In the days following the recent Ahmedabad serial blasts, Keshav Pasari, 14, a student at Gokuldham high school in Mumbai, received some unlikely calls of sympathy.
"It was my Pakistani friends, who live in Lahore," he remembers. "They weren't sure how close Ahmedabad is to Mumbai, and wanted to check that I was safe, that my family was safe. It was really touching to know that someone 'from the other side' was worried for my well-being."
And while today Keshav counts those Pakistanis among his closest friends, just a few months ago, they'd never met. In fact, Keshav, like most Indians, had never met a person from Pakistan one on one.
But thanks to his experiences this summer at the three week-long Seeds of Peace camp in Maine, USA, Keshav has not only met Pakistanis, he's slept in the same room with them, shared meals with them and sang songs with them.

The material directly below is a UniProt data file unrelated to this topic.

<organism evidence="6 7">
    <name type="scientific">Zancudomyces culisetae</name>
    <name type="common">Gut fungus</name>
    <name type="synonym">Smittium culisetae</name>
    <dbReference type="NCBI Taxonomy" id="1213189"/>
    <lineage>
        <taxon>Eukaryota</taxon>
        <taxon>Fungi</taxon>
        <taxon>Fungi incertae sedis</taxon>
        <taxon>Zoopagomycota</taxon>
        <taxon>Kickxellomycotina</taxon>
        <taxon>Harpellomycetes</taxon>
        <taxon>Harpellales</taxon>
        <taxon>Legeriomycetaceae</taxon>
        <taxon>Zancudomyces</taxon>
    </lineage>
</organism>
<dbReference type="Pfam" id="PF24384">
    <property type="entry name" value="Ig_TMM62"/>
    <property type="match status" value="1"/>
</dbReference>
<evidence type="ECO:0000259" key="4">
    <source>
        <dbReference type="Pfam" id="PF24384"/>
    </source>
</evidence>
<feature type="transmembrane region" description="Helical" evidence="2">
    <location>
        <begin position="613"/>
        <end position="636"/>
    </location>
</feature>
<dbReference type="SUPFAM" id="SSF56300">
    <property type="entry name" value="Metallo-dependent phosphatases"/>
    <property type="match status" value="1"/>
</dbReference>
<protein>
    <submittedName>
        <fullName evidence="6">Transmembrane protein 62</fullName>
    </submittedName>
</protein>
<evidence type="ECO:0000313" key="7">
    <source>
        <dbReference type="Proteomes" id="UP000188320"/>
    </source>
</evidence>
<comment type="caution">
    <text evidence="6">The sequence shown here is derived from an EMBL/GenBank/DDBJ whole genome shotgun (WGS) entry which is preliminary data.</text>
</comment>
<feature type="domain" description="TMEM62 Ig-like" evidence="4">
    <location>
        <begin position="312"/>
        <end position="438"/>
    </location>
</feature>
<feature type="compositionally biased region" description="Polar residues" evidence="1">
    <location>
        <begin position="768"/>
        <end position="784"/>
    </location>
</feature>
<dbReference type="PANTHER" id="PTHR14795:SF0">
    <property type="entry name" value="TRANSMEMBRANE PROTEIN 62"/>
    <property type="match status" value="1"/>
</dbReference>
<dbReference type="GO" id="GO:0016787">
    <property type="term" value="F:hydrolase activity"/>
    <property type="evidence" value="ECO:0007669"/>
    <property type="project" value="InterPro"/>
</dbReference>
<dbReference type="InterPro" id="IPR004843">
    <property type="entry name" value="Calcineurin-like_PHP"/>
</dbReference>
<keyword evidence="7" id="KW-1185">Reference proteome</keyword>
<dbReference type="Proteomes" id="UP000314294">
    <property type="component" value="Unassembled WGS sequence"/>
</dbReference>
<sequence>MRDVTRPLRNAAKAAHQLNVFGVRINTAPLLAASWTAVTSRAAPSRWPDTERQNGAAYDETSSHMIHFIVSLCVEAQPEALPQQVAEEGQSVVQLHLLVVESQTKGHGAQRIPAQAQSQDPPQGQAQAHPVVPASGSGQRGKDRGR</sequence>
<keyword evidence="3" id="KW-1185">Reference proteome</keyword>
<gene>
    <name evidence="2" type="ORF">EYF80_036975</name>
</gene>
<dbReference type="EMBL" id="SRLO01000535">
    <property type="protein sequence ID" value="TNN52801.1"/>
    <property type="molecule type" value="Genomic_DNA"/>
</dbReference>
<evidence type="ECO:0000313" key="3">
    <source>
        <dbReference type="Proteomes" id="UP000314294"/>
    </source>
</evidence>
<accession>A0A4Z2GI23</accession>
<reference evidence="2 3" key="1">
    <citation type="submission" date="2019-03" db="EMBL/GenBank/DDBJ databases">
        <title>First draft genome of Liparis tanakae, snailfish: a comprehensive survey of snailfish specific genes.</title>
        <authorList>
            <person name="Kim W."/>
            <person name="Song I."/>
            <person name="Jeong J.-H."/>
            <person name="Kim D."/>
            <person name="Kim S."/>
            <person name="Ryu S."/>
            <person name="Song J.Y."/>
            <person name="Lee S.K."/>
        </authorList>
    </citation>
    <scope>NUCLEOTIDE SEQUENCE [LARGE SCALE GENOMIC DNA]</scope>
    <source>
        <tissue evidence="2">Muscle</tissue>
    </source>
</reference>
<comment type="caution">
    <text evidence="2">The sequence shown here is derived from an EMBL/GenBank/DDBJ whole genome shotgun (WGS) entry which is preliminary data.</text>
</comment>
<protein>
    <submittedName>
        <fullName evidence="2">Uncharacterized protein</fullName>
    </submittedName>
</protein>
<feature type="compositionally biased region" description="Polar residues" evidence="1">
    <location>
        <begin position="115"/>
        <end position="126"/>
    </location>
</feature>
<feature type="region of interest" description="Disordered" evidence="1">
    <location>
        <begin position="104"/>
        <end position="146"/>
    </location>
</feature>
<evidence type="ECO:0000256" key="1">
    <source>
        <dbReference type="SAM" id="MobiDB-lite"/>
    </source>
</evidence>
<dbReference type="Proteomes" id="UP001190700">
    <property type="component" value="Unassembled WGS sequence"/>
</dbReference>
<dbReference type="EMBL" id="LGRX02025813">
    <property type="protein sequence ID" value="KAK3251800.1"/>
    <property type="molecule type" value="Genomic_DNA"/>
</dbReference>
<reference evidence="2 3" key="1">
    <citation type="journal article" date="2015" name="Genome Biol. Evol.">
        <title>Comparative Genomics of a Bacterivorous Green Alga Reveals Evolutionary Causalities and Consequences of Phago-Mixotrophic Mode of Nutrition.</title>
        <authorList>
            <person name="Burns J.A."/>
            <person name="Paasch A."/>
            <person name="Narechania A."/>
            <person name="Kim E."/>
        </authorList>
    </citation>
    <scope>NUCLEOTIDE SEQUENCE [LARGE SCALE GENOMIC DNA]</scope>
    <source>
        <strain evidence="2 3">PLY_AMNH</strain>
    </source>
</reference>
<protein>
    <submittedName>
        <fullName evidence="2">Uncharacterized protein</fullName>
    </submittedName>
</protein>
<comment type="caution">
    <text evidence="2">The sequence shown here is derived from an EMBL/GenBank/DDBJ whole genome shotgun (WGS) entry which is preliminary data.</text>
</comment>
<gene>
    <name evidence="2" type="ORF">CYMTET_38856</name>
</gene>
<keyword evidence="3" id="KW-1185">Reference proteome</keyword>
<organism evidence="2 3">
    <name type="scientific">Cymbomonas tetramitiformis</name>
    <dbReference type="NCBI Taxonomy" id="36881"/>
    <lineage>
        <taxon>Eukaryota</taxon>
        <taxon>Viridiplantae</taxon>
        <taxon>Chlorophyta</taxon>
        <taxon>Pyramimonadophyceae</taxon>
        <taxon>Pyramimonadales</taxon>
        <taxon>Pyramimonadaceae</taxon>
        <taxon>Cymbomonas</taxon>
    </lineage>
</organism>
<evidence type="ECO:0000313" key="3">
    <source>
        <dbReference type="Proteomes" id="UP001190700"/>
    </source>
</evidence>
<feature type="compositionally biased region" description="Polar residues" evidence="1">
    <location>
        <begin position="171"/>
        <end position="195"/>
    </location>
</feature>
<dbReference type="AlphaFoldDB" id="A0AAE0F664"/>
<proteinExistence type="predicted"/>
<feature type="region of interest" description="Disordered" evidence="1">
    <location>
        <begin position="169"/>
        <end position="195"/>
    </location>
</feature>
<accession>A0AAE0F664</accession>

Seeds of Peace is a US-based non-governmental organisation that brings together youth from conflict-ridden regions like India and Pakistan and Israel and Palestine to teach them the skills required for peaceful coexistence.
But it's not all idealism and holding hands. Students from opposing nations square off in 'Dialogue' sessions, where they passionately discuss issues of contention, like Kashmir, the War of 1971 and global terrorism. After exhaustive arguments that touch nerves at the political, social and personal levels, the emotionally drained students must start from scratch, to build a workable relationship.
Text: Matthew Schneeberger Photographs: Uday Kuckian